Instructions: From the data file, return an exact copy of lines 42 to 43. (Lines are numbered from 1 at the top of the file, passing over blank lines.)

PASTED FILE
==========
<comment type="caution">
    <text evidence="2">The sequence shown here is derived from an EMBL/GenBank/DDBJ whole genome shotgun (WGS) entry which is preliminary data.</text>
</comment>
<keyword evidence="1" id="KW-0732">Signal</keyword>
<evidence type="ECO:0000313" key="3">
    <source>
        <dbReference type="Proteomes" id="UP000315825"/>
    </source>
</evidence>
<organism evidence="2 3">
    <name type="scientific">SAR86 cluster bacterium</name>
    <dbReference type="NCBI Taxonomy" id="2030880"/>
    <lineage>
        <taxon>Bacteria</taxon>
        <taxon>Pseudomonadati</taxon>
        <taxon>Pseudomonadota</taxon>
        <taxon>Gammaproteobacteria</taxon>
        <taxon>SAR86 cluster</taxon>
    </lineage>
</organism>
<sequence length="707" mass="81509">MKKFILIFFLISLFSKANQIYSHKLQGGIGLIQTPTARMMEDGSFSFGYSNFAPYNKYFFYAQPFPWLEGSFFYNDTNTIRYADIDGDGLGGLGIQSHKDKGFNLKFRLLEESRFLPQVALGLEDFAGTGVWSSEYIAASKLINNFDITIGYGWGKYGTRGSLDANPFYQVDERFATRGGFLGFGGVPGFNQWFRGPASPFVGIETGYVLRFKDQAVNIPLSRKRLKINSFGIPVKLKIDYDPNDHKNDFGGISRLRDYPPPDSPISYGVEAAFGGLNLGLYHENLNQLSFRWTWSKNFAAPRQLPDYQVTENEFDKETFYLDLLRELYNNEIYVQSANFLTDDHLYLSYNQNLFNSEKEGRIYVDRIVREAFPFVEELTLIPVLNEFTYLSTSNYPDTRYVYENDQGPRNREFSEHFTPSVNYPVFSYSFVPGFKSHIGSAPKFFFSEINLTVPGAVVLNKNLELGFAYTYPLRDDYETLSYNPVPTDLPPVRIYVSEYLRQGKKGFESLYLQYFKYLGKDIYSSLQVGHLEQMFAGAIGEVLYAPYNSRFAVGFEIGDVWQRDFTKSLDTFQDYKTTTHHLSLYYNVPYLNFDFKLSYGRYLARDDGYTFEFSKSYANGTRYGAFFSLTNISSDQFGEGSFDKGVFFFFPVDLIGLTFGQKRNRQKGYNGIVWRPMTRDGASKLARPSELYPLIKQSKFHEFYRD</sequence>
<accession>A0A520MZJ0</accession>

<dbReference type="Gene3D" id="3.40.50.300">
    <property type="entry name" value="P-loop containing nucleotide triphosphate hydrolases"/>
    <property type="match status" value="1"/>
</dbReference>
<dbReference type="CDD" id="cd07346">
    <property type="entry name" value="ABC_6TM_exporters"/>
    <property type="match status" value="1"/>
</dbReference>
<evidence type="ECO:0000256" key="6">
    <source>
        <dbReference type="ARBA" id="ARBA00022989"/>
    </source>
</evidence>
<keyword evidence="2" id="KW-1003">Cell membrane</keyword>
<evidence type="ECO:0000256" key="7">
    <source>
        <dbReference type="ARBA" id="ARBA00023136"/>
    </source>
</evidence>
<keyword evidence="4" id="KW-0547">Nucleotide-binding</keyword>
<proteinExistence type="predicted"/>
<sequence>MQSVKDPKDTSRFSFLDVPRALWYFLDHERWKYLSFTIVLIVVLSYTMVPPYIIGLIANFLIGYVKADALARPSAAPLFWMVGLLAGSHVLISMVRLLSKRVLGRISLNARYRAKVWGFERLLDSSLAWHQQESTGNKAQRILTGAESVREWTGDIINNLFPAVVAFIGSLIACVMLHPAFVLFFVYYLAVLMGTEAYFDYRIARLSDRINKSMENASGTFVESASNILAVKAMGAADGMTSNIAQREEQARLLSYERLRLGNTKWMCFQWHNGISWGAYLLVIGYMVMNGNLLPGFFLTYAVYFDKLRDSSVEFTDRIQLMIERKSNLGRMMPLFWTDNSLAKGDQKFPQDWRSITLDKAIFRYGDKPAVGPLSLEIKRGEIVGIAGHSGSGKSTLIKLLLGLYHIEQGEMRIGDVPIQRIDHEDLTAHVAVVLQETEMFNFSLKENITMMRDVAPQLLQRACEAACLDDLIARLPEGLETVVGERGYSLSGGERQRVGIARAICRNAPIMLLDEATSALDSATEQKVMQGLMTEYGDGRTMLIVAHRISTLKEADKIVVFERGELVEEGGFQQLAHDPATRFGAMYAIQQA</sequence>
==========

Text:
<keyword evidence="4" id="KW-0547">Nucleotide-binding</keyword>
<proteinExistence type="predicted"/>